Sewer Line Scopes 101
Updated: Oct 25, 2022
We want to make understanding sewer lines easy for everyone. Let’s talk about the plumbing components we review on our sewer scope.
This portion reviews features of the indoor plumbing system within the house. When we arrive on-site for your scope, we will need to find an access point and we take a look at the visible plumbing system of the home. For example, in an unfinished basement it’s very easy to see the exposed plumbing lines of the first floor running along the subfloor. We will note any issues we find such as dripping along the lines or a visible issue with the vent stack. The internal line also includes the part of the sewer line we view before it leads to the outside section of the home. This section of line is within the structure’s foundation walls.
The transition point is where the internal section of the line ends and the external section of the mainline begins. This section is important to check for leaks and root intrusion as it can cause foundation issues if not properly aligned.
The mainline is typically the longest section of the sewer line system. This section carries the wastewater from the internal lines and transition point to the city sewer system or septic tank. The mainline is typically made of clay piping or PVC. We review the grading of the line to ensure the wastewater is being moved away from the home and not backing up in the line. In older lines, this is where roots from trees and other landscaping can typically be found.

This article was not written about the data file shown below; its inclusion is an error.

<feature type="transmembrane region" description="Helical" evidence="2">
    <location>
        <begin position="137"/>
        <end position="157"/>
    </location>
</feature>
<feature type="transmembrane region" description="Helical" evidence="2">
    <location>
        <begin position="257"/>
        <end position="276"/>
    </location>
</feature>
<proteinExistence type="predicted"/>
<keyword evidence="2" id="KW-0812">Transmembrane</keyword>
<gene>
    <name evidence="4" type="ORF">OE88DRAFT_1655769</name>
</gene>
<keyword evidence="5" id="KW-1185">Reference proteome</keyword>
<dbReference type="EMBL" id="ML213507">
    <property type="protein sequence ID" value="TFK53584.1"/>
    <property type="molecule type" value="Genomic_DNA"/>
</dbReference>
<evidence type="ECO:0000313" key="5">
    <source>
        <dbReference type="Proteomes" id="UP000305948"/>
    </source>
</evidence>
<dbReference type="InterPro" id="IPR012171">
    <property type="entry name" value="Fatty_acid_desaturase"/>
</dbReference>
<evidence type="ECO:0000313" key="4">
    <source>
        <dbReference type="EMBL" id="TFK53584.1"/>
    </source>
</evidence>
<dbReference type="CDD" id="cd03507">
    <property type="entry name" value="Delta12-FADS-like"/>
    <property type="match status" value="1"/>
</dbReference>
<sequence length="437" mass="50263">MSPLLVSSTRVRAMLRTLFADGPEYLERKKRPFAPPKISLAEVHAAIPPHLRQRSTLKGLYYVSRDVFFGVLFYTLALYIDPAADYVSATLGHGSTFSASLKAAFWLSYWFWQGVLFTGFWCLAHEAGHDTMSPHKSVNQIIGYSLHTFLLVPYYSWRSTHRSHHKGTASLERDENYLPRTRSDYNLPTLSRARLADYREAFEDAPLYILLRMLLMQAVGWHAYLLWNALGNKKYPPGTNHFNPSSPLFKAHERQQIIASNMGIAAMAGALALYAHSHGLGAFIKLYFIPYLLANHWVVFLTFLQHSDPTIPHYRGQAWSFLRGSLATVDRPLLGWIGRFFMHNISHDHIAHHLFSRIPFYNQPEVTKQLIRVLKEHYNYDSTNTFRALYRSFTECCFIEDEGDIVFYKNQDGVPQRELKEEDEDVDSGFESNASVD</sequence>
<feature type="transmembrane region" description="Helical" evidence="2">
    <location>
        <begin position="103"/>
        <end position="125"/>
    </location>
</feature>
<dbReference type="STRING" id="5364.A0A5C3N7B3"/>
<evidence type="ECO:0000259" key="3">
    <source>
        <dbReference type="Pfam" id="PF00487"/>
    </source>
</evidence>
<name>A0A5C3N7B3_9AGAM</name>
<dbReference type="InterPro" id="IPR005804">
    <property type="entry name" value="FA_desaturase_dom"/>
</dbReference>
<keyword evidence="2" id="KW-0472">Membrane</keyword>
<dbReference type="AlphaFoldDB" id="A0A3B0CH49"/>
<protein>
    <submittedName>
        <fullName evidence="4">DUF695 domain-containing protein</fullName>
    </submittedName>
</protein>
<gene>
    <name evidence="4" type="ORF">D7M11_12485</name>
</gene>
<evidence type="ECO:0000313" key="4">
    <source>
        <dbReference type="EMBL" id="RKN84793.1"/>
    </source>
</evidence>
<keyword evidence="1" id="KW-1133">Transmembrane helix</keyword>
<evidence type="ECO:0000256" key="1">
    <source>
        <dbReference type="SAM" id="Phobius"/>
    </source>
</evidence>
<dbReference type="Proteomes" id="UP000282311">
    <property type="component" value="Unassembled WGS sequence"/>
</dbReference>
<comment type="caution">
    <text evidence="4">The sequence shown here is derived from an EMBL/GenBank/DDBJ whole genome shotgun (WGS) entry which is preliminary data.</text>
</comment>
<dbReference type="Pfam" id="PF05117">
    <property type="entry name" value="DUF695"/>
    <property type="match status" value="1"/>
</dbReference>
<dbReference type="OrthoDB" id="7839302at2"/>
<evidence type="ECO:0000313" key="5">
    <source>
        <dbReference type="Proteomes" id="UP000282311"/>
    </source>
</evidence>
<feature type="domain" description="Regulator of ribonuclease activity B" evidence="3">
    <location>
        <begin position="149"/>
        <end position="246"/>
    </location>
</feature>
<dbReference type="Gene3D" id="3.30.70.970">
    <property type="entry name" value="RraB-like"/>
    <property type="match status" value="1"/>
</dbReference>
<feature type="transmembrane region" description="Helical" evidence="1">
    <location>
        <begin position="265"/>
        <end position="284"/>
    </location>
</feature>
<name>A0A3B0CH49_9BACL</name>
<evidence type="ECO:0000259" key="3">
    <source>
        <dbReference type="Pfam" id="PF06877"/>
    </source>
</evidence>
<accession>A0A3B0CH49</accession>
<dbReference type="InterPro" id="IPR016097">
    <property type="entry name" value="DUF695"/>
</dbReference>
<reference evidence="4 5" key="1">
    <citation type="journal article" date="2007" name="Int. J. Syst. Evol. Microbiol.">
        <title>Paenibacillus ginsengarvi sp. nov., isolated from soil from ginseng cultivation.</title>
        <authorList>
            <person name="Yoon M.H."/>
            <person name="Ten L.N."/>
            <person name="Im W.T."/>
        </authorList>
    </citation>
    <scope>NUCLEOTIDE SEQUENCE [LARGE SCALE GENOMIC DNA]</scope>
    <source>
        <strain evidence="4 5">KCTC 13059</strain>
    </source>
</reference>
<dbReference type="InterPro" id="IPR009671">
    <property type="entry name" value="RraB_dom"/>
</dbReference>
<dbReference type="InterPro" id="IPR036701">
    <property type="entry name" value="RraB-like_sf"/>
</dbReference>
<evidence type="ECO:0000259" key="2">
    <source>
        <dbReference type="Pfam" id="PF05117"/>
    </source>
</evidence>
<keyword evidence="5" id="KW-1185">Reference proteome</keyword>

This is where the wastewater enters the next stage of the freshwater cycle. The mainline will lead to a septic tank or city tap connection. This connection may be under the street for a city tap or on the property underground for a septic tank. Either connection is important to check for leaks. If the city tap is not properly connected, waste water could be entering the ground underneath the street and cause major issues long term. If a septic connection is not properly working, there could be wet areas in the yard leading to a biologically hazardous situation in the future.
Problems found within any of these sections can be expensive for homeowners. Leaks found in the internal section and transition point can lead to costly foundation repairs if not fixed as soon as possible. Mainline repairs may require digging in the yard and street to resolve damage or breaks in the line. A sewer scope can find issues before they get too costly, so if you have issues with any section of the line and want a closer look, we’re happy to help!